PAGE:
The U.S. economy may be hovering near a recession, but Americans’ wardrobes are still growing rapidly.
On average, people add more than 60 new clothing selections each year to their closets, thanks in part to stores such as Swedish global retailer H&M and Forever 21, which regularly stock fresh looks for prices that can rival a Starbuck’s latte or a magazine.
But these bargain chains have been bad news for the country’s clothing manufacturing industry, aspiring designers and even the environment, according to “Overdressed: The Shockingly High Cost of Cheap Fashion” (Portfolio/Penguin, $25.95) by Brooklyn writer Elizabeth Cline.
“I think it just sort of hit me that Americans were consuming clothing as if it were a disposable good,” she says.
This epiphany dawned on her in 2009 after she scooped up seven pairs of canvas slip-on shoes on sale at Kmart for $7 per pair. Within a few weeks, she wore them out and grew tired of the style — a typical trend in today’s “buy-and-toss” clothing cycle, she says.
“In a couple generations, clothing went from something that was very pricey and cherished to something we’re consuming on the cheap and consuming in shockingly high numbers,” she says.
She pegs the shift to the early ’90s, when stores like Old Navy started marketing its affordable merchandise as the smart and chic way to shop.
“There have always been consumers that shopped cheap, but before that it wasn’t cool to shop cheap,” she says.
Bargain buys may equal bigger wardrobes, but they’re usually skimpy on quality, Cline says, with polyester and acrylic fabrics the main materials. High-end designers also have jumped on the low-cost clothes bandwagon with limited-edition capsule collections bearing their names and fast-fashion chains’ prices. Missoni for Target, Versace for H&M and Karl Lagerfeld for Macy’s are a few examples in recent years.
“What they’re really saying is, ‘It’s OK. You buy clothing and treat it as if it’s disposable,’ ” Cline says. “The quality of these capsule collections just isn’t really there. ... Then you’re just buying the name. I don’t really understand what the consumer is getting out of that bargain.”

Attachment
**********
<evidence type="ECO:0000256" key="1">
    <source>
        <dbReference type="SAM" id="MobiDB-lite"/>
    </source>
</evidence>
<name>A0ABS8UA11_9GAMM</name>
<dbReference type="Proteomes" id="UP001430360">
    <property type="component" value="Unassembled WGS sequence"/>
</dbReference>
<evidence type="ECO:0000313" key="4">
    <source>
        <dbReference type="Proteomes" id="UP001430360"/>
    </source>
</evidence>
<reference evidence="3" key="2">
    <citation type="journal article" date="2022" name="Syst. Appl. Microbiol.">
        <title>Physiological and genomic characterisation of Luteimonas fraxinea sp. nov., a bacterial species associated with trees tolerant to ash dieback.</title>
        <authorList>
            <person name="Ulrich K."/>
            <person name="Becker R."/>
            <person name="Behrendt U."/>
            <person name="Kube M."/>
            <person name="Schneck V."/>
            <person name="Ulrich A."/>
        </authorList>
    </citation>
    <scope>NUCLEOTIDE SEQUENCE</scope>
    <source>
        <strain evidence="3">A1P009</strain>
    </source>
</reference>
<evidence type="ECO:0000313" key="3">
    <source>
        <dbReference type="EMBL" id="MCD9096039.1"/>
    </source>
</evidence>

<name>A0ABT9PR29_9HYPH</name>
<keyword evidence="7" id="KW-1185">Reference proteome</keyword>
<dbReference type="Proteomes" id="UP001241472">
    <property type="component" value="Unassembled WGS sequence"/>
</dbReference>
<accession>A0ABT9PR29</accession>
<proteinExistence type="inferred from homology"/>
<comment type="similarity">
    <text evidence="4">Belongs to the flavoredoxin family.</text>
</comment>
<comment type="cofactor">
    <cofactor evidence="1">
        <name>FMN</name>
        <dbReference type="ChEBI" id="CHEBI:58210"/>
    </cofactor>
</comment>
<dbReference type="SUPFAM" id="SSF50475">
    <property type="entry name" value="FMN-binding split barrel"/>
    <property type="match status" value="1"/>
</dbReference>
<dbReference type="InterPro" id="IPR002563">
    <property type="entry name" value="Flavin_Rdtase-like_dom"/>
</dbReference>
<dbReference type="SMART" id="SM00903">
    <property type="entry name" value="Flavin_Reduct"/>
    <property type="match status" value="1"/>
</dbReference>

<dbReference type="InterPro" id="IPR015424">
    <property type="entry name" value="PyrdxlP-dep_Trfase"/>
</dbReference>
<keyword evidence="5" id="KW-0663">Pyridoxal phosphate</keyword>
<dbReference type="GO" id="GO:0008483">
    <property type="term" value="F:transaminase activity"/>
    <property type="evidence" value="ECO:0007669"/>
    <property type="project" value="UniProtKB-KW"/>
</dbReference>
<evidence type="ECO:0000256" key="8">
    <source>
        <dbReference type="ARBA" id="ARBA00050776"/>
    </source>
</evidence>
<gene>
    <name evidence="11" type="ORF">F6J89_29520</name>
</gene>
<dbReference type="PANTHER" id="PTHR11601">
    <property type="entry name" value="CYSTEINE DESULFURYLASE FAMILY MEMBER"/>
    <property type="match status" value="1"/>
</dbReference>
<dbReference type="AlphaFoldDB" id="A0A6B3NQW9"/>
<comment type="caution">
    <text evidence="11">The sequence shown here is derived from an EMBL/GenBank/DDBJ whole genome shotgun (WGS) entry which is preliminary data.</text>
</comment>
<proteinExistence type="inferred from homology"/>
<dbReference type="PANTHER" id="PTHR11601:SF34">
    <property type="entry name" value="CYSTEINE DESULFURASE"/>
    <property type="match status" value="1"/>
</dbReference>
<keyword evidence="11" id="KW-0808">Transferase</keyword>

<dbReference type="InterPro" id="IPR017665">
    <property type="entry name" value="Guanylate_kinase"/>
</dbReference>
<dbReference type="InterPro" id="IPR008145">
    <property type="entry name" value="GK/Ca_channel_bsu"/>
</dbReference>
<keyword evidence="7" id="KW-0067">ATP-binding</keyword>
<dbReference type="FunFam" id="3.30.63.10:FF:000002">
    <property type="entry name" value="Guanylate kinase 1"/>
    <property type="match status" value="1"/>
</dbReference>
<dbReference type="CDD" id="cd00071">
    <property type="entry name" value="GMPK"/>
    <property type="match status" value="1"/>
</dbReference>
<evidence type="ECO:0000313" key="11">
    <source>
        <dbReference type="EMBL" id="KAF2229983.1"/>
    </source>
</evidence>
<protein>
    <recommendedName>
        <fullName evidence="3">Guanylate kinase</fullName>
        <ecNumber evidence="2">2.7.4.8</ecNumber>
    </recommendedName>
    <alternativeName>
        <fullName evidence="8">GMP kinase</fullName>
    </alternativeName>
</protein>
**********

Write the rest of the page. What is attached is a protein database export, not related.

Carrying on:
On the opposite end, a hunger for fashions with high price points still exists, she says. What’s lacking is the middle ground, where people can pay a fair price for something that’s decently made.
To keep up with the public’s craving for impressively priced fashion, many brands have opted for overseas production in China, Bangladesh and the Dominican Republic. “To make cheap clothes, you really need cheap labor,” Cline says in the book.
Her research took her to some of these factories, where laborers churn out hundreds and thousands of garments each day for minimal wages, often less than $200 per month.
Back home, many factories and textile mills have shuttered or operate at a fraction of their capabilities. But Cline is hopeful the union-made clothing industry — and people’s relationships with their clothes — can improve.
“I think we’ve really turned a corner, and people are interested in locally made clothing again,” she says.
Websites such as www.fashioningchange.com invite consumers to share details about their favorite brands and styles, and they’ll suggest domestically made and eco-friendly alternatives.
Nordstrom and Neiman Marcus are a couple of retailers with websites where people can search “USA made” to bring up produced-in-America options.
Thrift-store surfing is another way to uncover well-made clothing for less.